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'A Roller Coaster Ride': 2022's Unstable First Fiscal Quarter
April 20, 2022 — Anyone who’s kept an eye on the news during 2022’s first quarter most likely has a good idea of the events contributing to the overall volatility of the market during that time.
These events include the Federal Reserve’s increased interest rate- the first since December 2018- in addition to Russia’s invasion of Ukraine. Russia is a significant global supplier of crude oil, wheat, metals, and more. Plus, Eastern Europe contributes revenue to many United States companies, so a slowing economy in Eastern Europe means company losses in the U.S., which in turn drives down stock prices.
The current war in Eastern Europe is far from the only contributing factor to the volatile outcome of Q1 2022. Another major factor is the Federal Reserve’s interest rate increase- the Fed’s first since December 2018.
High inflationary pressure is also ongoing as a result of increases in supply costs and continued supply chain delays.
At the end of Q1, the S&P 500’s 4.6% decline is slightly misleading- although it’s the S&P’s first negative quarterly return since Q1 2013, its performance varied wildly throughout the quarter. At one point in late February and early March, the S&P was down 12.5%.
Portfolio manager Glen Kashetsky, a Partner with Oxford Harriman & Company in New York City, notes “These events sent the markets and investors on a roller coaster ride during Q1.”
The MSCI EAFE index’s first quarter ended with a -6.5% return; the MSCI Emerging Market Index produced a -7.6% return. Part of the reason for these negative returns was the strength of the U.S. dollar, which negatively impacted international stocks via translation losses.
Various economic sectors vastly differed in performance during Q1, with energy taking the lead. The energy sector returned 39%, as a result of oil prices soaring up to 30%. “On the other hand,” says Mikal Haddad, “Communication Services, Consumer Discretionary, and Technology were the three worst-performing sectors due to their large allocations to growth stocks, which experienced a sharp negative decline during the first quarter.”
Typically, an increase in the federal interest rate has a serious impact on long-term investments like growth stocks. Longer maturity bond prices can drastically decrease as a result of increased interest rates, while shorter-term investments remain relatively unaffected.
Mikal Haddad, Partner and Managing Director of Oxford Harriman & Company, says “The pace and sharpness of the increase in Treasury yields caused bonds to underperform equities during the first quarter. In fact, bonds had their worst quarter in 20 years. Corporate investment grade bonds produced a total negative return of 8.4% for the quarter. High-yield bonds likewise experienced negative returns for the quarter, declining by 4.7%.”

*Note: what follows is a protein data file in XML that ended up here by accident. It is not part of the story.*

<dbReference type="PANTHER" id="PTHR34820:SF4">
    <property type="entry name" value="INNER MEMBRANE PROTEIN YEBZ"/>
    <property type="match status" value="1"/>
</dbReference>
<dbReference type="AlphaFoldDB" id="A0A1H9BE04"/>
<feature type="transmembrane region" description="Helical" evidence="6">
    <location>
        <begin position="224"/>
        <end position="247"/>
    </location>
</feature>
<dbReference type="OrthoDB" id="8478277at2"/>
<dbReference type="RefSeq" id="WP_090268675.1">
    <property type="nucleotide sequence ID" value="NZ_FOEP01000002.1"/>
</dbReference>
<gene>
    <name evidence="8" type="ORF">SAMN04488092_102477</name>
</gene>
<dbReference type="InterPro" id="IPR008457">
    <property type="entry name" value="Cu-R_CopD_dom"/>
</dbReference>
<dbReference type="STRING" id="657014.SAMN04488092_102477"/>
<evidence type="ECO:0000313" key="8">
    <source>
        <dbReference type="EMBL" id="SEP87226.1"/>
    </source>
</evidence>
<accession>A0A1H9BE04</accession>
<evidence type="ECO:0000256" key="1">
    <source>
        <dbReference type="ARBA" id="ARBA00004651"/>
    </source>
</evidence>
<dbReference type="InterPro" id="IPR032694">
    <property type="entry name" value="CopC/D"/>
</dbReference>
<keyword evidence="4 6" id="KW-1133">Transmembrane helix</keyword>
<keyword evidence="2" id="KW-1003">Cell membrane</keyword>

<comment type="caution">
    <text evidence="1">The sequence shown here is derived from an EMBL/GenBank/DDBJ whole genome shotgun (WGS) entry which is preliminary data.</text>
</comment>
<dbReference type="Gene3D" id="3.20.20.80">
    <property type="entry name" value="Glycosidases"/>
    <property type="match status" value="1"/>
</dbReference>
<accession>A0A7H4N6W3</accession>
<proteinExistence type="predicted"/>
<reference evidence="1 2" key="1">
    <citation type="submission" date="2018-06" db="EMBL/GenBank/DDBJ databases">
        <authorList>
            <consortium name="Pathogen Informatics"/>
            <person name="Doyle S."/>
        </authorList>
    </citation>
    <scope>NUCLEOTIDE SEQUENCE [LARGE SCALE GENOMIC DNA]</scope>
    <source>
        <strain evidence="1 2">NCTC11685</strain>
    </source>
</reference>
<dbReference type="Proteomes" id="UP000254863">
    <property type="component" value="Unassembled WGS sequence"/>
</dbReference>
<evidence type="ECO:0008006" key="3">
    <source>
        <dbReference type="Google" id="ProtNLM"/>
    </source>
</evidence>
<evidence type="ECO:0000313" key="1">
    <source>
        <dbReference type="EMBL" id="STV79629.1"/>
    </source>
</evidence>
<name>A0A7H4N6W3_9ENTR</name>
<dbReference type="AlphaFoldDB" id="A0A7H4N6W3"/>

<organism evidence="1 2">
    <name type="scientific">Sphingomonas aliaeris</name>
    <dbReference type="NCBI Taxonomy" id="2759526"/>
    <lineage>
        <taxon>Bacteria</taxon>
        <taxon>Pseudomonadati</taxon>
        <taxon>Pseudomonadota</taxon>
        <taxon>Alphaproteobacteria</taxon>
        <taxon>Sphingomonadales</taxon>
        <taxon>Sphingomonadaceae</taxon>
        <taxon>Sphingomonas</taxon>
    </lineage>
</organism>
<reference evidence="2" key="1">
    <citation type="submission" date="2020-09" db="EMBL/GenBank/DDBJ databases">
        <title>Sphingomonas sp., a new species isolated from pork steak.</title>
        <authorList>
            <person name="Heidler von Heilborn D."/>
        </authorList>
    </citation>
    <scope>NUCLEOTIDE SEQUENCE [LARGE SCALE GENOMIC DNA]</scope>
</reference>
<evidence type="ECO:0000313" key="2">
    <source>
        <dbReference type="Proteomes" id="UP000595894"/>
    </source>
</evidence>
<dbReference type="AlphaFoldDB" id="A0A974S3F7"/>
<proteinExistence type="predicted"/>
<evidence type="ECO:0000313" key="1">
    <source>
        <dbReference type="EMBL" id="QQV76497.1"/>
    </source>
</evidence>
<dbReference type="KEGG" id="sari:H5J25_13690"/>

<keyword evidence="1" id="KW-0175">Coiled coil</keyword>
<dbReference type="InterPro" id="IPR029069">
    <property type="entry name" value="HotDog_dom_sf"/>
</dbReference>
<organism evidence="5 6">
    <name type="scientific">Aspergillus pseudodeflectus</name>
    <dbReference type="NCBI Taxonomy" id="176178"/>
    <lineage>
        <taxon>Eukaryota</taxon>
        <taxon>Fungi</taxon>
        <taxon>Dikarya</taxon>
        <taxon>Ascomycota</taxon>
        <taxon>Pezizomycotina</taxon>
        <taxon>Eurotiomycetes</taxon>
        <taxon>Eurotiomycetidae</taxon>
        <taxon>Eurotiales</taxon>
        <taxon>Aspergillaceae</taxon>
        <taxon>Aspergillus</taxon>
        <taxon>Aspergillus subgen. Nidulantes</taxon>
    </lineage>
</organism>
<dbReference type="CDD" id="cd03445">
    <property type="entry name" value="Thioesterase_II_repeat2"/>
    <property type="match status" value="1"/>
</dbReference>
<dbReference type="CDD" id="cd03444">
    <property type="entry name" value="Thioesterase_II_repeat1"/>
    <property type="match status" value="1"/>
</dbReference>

Shorter-term bonds were not affected quite as much, with a decline of 3.62%. According to Kashetsky, this indicates that investors are concerned about interest risk, as opposed to credit risk.
So far, 2022 has continued 2021’s trend of rapidly increasing inflation rates. In fact, during February, inflation rates increased at their fastest pace since January 1982. These inflation rates directly impact many aspects of consumer life by significantly increasing the costs of living. Since January 2021, the costs of food, vehicles (not to mention fuel!) and rent have all increased.
During the height of the COVID-19 pandemic, consumers were saving a lot more money as a result of spending less on food, services, and travel, combined with unemployment insurance and federal stimulus payments. However, those savings have largely trickled away due to increasing costs of living. A decrease in consumer spending has the potential to greatly affect the U.S. economy, but Glen Kashetsky says “As of right now, there doesn’t appear to be a threat of a dramatic slowdown.”
As we head into Q2, there are plenty of expectations and projections for the United States economy, but the volatility of the past few years is an indication that virtually anything is possible. Inflation pressures are expected to ease throughout the rest of 2022, but as energy prices continue to rise, the ease in pressures will remain to be seen.
The rest of 2022 also remains potentially volatile, as a result of geopolitical issues in Eastern Europe and U.S. midterm elections, among many other factors.
Haddad’s opinion: “We recommend tuning out the political noise. Markets historically have been driven by corporate earnings and the underlying strength of the U.S. economy. We see no reason why this time is any different.”
Keeping an eye on the markets and avoiding excessively risky financial decisions will put investors in a good position to mitigate whatever the rest of 2022 has in store for the United States economy.
Wells Fargo Advisors Financial Network did not assist in the preparation of this report, and its accuracy and completeness are not guaranteed. The opinions expressed in this report are those of the author and are not necessarily those of Wells Fargo Advisors Financial Network or its affiliates. The material has been prepared or is distributed solely for information purposes and is not a solicitation or an offer to buy any security or instrument or to participate in any trading strategy. Additional information is available upon request. Investment products and services are offered through Wells Fargo Advisors Financial Network, LLC (WFAFN), Member SIPC. Oxford Harriman & Company is a separate entity from WFAFN. CAR-0422-02381